The only five-star general ever to be elected President of the United States, Dwight Eisenhower was no stranger in the kitchen. Throughout his Presidency, Eisenhower used the kitchen on the third floor of the White House to prepare his favorite soups and stews. His directions tell a lot about the era and his cost saving ways... I like that Ike!
Dwight D. Eisenhower's Vegetable Soup
1 meat bone
a couple pounds of mutton or beef soup meat
5 quarts water
small piece of garlic
President Eisenhower's directions:
"The best time to make vegetable soup is a day or so after you have fried chicken and out of which you have saved the necks, ribs, backs, uncooked. (The chicken is not essential, but does add something.)
Procure from the meat market a good beef soup bone – the bigger the better. It is a rather good idea to have it split down the middle so that all the marrow is exposed. I frequently buy, in addition, a couple pounds of ordinary soup meat, either beef or mutton, or both.
Put all this meat, early in the morning, in a big kettle. The best kind is heavy aluminum, but a good iron pot will do almost as well. Put in also the bony parts of the chicken you have saved. Cover it with water, something on the order of 5 quarts. Add a teaspoon of salt, a bit of black pepper and, if you like, a touch of garlic (one small piece). If you don't like garlic, put in an onion. Boil all this slowly all day long. Keep on boiling till the meat has literally dropped off the bone. If your stock boils down during the day, add enough water from time to time to keep the meat covered. When the whole thing has practically disintegrated, pour out into another large kettle through the colander. Make sure that the marrow is out of the bones. I advise you let this strain through the colander for quite a while as much juice will drain out of the meant. (Shake the colander well to help get out all the juice.)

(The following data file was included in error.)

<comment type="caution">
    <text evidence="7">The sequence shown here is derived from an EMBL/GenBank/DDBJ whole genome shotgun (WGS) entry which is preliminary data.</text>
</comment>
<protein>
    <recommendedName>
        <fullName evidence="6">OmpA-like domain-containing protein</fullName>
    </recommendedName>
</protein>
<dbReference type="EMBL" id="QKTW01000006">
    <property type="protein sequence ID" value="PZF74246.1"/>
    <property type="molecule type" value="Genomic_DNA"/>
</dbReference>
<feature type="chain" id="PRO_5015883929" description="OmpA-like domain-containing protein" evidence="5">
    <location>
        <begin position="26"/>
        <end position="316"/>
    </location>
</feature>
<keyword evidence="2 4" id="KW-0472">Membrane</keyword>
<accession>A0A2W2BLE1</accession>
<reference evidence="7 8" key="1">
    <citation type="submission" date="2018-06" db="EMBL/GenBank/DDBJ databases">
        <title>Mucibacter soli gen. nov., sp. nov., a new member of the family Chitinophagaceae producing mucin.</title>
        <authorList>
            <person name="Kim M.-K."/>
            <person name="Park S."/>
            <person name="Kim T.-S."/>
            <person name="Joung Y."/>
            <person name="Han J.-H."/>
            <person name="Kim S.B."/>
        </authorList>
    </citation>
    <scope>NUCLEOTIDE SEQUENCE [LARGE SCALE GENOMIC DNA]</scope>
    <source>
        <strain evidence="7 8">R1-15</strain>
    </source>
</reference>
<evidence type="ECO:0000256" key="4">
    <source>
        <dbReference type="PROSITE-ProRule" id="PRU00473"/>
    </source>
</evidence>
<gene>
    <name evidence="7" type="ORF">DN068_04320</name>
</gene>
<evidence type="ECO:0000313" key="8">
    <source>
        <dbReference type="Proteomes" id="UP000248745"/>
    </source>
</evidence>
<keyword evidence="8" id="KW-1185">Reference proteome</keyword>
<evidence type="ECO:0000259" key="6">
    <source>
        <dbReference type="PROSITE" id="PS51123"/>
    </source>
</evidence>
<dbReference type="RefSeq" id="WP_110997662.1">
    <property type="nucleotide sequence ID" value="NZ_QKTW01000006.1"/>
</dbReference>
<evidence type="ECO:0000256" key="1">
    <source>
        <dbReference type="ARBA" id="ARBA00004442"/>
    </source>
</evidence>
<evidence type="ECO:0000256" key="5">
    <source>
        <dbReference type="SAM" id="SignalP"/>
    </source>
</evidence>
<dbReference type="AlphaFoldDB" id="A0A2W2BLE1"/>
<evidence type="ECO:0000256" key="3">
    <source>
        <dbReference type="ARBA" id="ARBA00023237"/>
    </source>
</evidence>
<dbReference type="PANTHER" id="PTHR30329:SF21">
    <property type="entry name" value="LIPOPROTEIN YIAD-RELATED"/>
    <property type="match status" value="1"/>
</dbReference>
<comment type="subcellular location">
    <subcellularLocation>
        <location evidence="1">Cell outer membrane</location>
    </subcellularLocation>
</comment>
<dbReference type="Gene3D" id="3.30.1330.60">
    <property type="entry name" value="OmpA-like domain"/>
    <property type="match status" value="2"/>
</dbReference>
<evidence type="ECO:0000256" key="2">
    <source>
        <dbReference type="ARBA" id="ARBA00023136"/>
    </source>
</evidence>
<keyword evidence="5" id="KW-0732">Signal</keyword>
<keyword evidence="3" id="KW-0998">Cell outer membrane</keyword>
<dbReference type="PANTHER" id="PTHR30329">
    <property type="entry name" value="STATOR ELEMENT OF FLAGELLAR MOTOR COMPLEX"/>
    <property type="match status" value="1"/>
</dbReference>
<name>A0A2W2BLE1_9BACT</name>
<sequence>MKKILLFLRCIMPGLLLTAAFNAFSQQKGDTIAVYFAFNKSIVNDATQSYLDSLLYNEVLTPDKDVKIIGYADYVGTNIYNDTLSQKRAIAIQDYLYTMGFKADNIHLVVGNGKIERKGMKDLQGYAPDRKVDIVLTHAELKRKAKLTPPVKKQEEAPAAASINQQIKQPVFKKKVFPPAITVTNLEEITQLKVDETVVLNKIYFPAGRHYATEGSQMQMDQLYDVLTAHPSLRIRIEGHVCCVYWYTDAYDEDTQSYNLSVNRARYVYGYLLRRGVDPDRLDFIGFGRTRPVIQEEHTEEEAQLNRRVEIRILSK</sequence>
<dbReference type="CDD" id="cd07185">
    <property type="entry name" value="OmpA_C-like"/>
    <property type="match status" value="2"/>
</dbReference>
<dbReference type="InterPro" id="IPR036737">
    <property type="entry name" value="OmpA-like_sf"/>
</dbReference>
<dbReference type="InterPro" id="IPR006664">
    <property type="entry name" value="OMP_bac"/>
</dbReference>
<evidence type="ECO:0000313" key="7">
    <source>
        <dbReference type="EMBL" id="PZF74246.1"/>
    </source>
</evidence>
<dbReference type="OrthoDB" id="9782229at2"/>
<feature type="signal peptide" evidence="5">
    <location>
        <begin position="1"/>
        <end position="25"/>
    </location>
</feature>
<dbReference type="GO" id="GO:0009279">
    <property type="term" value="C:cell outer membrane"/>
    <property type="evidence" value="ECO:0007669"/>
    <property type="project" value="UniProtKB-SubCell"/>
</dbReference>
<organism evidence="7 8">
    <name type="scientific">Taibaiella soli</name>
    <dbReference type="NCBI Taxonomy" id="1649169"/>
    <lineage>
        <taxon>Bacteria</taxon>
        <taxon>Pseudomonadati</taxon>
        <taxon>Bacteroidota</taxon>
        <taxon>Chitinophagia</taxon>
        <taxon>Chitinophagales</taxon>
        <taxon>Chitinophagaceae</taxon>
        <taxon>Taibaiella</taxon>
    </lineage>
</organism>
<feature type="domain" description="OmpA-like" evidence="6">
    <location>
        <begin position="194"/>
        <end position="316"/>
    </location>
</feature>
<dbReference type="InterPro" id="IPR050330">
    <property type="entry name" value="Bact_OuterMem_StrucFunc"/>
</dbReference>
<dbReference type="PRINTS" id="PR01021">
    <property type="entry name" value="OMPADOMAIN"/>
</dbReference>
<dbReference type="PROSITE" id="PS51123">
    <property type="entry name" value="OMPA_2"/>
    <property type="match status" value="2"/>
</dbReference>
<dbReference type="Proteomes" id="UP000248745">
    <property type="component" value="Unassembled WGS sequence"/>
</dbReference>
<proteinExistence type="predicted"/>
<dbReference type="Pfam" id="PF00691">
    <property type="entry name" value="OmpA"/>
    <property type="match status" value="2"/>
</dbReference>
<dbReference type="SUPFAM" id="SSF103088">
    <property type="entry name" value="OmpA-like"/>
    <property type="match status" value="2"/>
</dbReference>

I usually save a few of the better pieces of meat to be diced and put into the soup after it is done. The rest of it can be given to your dogs or your neighbor's chickens. Put the kettle containing the stock you now have in a very cool place, outdoors in the winter time or in the ice box; let it stand all night and the next day until you are ready to make your soup."